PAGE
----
The Tibetan term Ngöndro refers to the preliminary, preparatory or foundational practices or disciplines (Sanskrit: sādhanā) common to all four schools of Tibetan Buddhism and also to Bon.
They precede the Generation stage and Completion stage.
The term ngöndro literally denotes meanings in the range of "something that goes before, something which precedes."The preliminary practices establish the foundation for the more advanced and rarefied Vajrayana sādhanā which are held to engender realization and the embodiment of Dzogchen, Heruka and Mahamudra.
Nevertheless, Vajrayana masters are careful to point out that "foundational" does not mean "lesser", that the practice of Ngöndro is a complete and sufficient practice of the spiritual path, and that it can take the practitioner all the way to full enlightenment.
In Indo-Tibetan Buddhism, the higher tantric yogas are generally preceded by preliminary practices (Tib. ngondro), which include sutrayana practices (i.e. non-tantric Mahayana practices) as well as preliminary tantric mantrayana meditations.
Tantric initiation is required to enter into the practice of tantra !
Before receiving advanced tantric practices from a qualified spiritual teacher a Ngöndro usually must be completed and fully internalized. Without this foundation, practicing Tantra would be like, "planting a scorched seed, nothing will come of it !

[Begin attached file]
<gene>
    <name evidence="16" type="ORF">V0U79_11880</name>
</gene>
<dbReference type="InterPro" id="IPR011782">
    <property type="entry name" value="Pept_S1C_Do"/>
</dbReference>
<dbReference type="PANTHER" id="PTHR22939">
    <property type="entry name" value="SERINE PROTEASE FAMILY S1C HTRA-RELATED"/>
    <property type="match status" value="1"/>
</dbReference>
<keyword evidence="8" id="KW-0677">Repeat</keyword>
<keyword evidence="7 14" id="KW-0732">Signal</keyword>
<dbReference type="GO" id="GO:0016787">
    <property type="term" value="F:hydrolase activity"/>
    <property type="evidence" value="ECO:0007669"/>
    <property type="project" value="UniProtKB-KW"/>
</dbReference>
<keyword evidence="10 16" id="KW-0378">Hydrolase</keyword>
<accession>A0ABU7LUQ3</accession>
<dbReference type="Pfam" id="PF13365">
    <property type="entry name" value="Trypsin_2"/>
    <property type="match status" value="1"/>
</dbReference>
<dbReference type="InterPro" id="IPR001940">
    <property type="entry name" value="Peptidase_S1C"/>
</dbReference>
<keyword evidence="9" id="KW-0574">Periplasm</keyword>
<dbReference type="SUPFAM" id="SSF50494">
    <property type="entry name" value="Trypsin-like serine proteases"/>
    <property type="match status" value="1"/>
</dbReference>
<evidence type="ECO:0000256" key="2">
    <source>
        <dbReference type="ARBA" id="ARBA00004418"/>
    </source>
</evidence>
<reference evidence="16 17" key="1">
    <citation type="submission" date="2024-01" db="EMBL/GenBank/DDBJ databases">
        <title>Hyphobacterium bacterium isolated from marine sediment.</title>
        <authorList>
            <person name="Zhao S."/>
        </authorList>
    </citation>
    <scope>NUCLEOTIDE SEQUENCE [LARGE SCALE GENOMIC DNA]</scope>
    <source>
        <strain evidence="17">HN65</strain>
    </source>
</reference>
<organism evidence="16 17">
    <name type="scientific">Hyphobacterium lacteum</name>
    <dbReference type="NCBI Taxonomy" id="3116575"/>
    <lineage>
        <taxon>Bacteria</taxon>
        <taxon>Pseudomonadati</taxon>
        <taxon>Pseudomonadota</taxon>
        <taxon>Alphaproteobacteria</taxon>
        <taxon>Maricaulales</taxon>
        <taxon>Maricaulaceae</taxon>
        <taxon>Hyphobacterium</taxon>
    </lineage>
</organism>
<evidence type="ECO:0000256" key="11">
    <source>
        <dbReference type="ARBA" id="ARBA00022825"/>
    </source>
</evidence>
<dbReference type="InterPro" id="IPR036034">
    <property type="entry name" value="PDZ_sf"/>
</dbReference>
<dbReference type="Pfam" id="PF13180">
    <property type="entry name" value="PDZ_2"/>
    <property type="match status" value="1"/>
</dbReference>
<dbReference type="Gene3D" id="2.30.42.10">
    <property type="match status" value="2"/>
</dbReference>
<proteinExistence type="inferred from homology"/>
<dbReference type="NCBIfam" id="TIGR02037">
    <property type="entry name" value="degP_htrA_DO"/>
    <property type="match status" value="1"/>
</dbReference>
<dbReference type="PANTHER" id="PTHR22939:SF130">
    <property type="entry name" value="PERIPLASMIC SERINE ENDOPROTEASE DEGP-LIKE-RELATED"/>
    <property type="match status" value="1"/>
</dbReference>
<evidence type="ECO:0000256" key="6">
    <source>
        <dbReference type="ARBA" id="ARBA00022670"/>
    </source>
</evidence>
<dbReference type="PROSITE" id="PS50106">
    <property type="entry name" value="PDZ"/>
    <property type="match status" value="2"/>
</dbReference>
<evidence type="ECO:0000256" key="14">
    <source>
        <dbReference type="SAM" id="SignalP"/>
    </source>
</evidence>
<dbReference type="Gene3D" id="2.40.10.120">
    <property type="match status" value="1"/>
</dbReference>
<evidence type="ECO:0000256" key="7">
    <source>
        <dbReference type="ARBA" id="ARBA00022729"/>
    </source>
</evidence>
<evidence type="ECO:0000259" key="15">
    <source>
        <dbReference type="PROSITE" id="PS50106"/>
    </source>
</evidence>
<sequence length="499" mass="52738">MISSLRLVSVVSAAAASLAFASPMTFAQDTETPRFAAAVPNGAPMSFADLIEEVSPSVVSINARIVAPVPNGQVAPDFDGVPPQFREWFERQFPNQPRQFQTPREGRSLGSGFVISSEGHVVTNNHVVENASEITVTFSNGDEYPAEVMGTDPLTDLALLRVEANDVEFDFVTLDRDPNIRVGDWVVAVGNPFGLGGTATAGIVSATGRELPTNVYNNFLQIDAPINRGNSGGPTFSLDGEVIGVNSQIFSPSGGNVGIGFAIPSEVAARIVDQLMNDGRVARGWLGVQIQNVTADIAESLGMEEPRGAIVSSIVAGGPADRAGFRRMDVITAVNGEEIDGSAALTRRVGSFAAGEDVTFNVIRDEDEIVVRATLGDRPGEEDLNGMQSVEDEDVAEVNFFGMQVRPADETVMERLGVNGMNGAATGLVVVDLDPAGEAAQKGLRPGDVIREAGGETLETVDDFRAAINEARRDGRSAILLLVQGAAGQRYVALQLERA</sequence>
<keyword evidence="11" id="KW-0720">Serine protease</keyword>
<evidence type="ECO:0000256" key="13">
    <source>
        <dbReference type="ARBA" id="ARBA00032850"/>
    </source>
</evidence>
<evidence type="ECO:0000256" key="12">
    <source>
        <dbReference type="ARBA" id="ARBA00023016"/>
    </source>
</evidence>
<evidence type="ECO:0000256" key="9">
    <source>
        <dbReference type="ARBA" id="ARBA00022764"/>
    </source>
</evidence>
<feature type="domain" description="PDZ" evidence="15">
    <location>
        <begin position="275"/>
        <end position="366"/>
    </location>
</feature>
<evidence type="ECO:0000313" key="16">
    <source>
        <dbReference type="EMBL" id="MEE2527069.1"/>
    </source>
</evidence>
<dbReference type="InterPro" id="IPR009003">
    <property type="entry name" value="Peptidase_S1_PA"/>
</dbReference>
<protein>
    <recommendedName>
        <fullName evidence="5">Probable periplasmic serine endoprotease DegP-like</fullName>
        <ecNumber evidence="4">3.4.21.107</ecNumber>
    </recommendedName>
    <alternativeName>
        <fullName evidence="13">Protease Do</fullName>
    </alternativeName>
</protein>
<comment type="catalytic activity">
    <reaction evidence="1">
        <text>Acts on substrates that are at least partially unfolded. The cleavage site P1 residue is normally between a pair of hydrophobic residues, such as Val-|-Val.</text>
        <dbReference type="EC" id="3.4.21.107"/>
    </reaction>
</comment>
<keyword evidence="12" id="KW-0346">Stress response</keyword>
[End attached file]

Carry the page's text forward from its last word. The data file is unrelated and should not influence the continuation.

Dilgo Khyentse Rinpoche said:
Tibetan Tantric Practice, also known as "the practice of secret mantra", and "tantric techniques", refers to the main tantric practices in Indo-Tibetan Buddhism.
The great Rime scholar Jamgön Kongtrül refers to this as "the Process of Meditation in the Indestructible Way of Secret Mantra" and also as "the way of mantra," "way of method" and "the secret way" in his Treasury of Knowledge.
We then visualize that on a moon cushion at the heart of Manjushri abiding in the centre of our crown chakra,
there is the letter DHI
encircled clockwise by the orange-coloured letters
OM HA RA PA TSA NA
on a moon cushion at the heart of Avalokiteshvara abiding in the centre of our throat chakra,
there is the letter HRIH
encircled clockwise by the white-coloured letters
OM MANI PEME HUM
on a sun cushion at the heart of Vajrapani abiding in the centre of our heart chakra,
there is the letter HUM
encircled clockwise by the blue-coloured letters
OM AH VAJRAPANI HUM HUM PHAT
Lung (Tibetan: རླུང rlung) means wind or breath. It is a key concept in the Vajrayana traditions of Tibetan Buddhism and has a variety of meanings. Lung is a concept that is particularly important to understandings of the subtle body and the Three Vajras (body, speech and mind).
There are ten kinds of inner winds—five root winds and five branch winds. We cannot sense some of the inner winds, but they do exist.
Inner winds at the deep level means movement of consciousness. Although there is no obvious movement in alaya consciousness, the mind which is born of alaya consciousness is subject to fluctuations—the arising, continuum, and ceasing of mind consciousness are also winds.
Winds can also be categorized into karmic winds and wisdom winds.
To practice tantric yoga, it is considered necessary to receive a tantric initiation or empowerment from a qualified tantric master (Vajracarya, "vajra master"). The Sanskrit term abhiṣeka refers to ritual bathing
Empowerment is the indispensable initial entry point for the practice of mantra. The reason for this is that the profound empowerment ritual produces a sudden manifestation of the ground maṇḍala that dwells primordially within oneself. This refers to the indivisible truths of purity and equality, which are very difficult to realize